François, the ambulance attendant worked hard to calm me down. Thank you for your smile and your gentleness and for putting up with my crying. The nurse, Eric, at the hospital reassured me that it was normal to feel so emotional after an accident, as he had been involved in one recently as well. Léopold, an elderly patient in the emergency ward with brilliant blue eyes, was very kind and told me that the sweet Jesus and God were watching over me. He tried to make me laugh and told me about how mischievous he can be. The hospital took x-rays soon after my arrival. No broken neck, just a little sprain, whiplash. No internal injuries either. Thank goodness.

My friend Janet came to pick me up and drive me home - I am thankful that I was able to reach her as she was just about to leave when I called ... When I got home, I had some tea, and called my mom. I hadn't told her that I was arriving that night since I had planned to surprise her and call her on the way when I knew moreso what time I would arrive. She could hear something in my voice. I told her that I wasn't feeling well and that I wouldn't be able to go visit her that weekend. I told her that I had a problem with my car and I would have to get another one. There was no need to worry her - she has gone through enough recently. I'll tell her when I get it all settled. I tried to relax by watching some television but with all the drugs in my body to fight the pain and inflammation in my neck, back and shoulders, I fell into a deep sleep that lasted 12 hours. I was exhausted.

It's a day later now and I'm feeling a little better, not as much in shock and less emotional. I'm still sore and still really shaken up emotionally though. It's one thing hitting a truck, another thing hitting both a truck and a guard rail and spinning out. And I walked out of my car. I am alive. I cannot believe I am alive. I have to say this again ... I cannot believe I am alive. My car could have gone under the truck but was stopped by what I think was the spare tire hanging off the side. My car could have smashed through the guard rail to be T-boned by a passing car. I only have minor injuries and hope they go away soon. I'll have to ease up next week on the training, no running, probably no cycling, just some swimming once I start to feel better. I am happy that no other motorists were involved; no one else got hurt. And I am especially happy that my children were not in the car with me.

A = starting point

B = impact point into truck

C = impact point into barrier

D = final position

I have no idea what happened between C and D ... spin out? My hood was all bent out of shape. My front windshield was cracked. I didn't get a chance to see the damage to the front or right side of my car, but I am sure it was not pretty. I looked at my car before I got into the ambulance. The back windshield had completely shattered.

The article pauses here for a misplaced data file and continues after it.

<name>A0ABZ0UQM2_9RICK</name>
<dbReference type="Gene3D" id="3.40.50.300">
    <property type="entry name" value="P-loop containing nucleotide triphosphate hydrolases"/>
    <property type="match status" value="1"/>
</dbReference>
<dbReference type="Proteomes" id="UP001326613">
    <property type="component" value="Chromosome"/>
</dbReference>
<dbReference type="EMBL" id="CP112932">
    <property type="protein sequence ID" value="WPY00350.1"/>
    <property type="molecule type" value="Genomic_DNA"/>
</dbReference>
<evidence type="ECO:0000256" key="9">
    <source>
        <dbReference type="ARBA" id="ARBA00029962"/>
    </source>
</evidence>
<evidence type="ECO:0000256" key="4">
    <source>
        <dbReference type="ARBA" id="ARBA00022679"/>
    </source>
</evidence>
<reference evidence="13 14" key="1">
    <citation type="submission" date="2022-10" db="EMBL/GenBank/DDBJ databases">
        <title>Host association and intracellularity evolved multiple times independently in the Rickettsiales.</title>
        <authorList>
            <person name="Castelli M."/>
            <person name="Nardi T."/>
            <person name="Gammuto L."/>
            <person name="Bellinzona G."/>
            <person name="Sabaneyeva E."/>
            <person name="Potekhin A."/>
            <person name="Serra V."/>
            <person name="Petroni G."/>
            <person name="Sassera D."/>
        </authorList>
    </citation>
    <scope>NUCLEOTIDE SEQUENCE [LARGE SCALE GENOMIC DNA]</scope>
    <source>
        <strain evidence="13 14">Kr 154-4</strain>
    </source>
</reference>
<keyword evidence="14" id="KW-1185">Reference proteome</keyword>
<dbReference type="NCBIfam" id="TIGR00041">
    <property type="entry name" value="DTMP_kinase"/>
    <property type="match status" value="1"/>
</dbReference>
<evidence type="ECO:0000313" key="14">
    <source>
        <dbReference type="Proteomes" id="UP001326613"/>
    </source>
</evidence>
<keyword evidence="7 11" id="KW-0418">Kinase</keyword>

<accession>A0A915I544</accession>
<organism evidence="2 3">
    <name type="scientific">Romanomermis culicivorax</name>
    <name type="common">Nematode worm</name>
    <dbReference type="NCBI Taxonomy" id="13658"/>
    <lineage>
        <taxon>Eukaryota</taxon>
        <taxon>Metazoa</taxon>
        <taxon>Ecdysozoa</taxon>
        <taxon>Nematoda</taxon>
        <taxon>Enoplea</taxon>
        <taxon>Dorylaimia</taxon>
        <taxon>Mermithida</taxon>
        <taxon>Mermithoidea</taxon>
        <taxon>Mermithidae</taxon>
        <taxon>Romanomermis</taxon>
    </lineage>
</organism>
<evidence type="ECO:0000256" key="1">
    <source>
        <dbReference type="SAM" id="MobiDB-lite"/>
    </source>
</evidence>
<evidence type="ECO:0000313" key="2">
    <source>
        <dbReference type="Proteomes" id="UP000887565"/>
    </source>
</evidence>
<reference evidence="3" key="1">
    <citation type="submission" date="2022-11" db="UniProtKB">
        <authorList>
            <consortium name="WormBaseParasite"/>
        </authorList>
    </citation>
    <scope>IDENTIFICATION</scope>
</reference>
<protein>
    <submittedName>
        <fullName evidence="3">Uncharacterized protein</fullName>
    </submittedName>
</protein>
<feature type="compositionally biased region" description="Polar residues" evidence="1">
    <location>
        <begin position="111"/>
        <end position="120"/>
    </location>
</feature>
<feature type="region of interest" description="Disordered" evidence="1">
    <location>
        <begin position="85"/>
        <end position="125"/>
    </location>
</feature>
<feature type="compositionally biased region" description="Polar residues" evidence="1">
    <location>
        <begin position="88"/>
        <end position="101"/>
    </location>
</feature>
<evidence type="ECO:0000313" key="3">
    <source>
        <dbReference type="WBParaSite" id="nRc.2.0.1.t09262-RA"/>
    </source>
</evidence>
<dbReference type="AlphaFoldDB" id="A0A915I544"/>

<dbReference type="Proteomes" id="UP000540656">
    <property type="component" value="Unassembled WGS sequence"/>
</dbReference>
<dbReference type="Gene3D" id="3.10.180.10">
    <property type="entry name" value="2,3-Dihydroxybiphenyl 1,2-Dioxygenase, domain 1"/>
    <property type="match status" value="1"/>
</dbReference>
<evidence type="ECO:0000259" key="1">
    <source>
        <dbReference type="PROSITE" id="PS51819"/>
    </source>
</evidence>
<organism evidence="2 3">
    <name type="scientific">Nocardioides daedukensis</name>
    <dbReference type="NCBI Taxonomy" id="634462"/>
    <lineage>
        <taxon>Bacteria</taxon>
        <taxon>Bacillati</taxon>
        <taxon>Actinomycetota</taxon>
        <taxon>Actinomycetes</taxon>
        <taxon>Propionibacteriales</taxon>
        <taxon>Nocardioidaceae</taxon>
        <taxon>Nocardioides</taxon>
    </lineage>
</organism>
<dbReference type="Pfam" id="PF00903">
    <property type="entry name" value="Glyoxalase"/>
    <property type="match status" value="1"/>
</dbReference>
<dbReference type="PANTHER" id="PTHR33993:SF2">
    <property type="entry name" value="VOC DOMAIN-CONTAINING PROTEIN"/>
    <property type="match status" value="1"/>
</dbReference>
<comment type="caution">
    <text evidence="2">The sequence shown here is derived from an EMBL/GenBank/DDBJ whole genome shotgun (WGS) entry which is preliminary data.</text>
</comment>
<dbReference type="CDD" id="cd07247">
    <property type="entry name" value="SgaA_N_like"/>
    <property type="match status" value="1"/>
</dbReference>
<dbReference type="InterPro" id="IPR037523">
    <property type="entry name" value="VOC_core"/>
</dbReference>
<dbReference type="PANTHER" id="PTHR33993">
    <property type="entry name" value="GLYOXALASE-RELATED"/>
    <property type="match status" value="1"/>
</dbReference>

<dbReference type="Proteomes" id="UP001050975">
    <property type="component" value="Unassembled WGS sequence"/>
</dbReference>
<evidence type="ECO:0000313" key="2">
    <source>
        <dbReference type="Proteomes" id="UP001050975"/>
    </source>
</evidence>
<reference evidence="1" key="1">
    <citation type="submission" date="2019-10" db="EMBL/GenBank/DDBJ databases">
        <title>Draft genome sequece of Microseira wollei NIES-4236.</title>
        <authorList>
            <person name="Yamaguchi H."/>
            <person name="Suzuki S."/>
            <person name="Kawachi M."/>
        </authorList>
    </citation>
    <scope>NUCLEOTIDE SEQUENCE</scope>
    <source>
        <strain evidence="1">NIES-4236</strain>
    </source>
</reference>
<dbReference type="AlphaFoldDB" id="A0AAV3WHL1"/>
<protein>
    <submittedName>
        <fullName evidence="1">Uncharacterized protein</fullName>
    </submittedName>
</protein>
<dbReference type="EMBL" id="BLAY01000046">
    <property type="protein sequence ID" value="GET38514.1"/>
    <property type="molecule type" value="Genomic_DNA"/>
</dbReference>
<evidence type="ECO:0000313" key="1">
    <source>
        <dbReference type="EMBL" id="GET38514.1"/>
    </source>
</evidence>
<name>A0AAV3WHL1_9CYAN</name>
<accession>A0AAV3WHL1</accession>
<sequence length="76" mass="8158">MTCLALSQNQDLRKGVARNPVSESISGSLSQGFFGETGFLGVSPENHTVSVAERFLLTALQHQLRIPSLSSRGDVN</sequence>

Even though my neck, shoulders and back are sore, and my face is a little swollen, scratched and bruised ...



Anonymous Anonymous said...

Thank goodness your OK. That sure sounds like you had one scary experience. Rest and take care of yourself. We will organize a night at Hurleys when your feeling better so we can all give you big hug.


7:23 p.m.  
Anonymous Mars said...


I'm so sorry to hear about your accident. But I'm delighted that you are walking away from that experience relatively in good shape.

Ya know, if you needed a break in your IM training, you could have just taken the week off!!! No need to come up with a car accident as an excuse!!!


In any case, take it easy for a few days, and I wish you a strong recovery.

I'll be thinking about you. Take care.


8:58 p.m.  
Anonymous grommit said...

Take care, rest, try not to worry.... things will work themselves out


9:52 p.m.  
Anonymous Sheri said...



I'm so glad that you are ok. The Shepherd just showed me your blog and told me about what happened. Please please, PLEASE feel better soon. Cars are replaceable, you aren't. Oh and while you are waiting to feel better...

Make yourself some of my world's healthiest cookies

Many positive vibes and much love to you,

(a.k.a.) Mrs. Mars

10:35 p.m.  
Anonymous Anonymous said...

Hi sweetheart,hope you are feeling a wee bit better this morning. Tkae care, take it slow and knowng how strong you are, you'll be okay. Sending you a biiiggg hug..xo

7:11 a.m.  
Anonymous Anonymous said...

Bonnie dearest. I cannot believe what happened. Thank goodness you are OK. Like you, I'm still in shock. Take the best of care of yourself and don't hesitate to call for help....

11:20 p.m.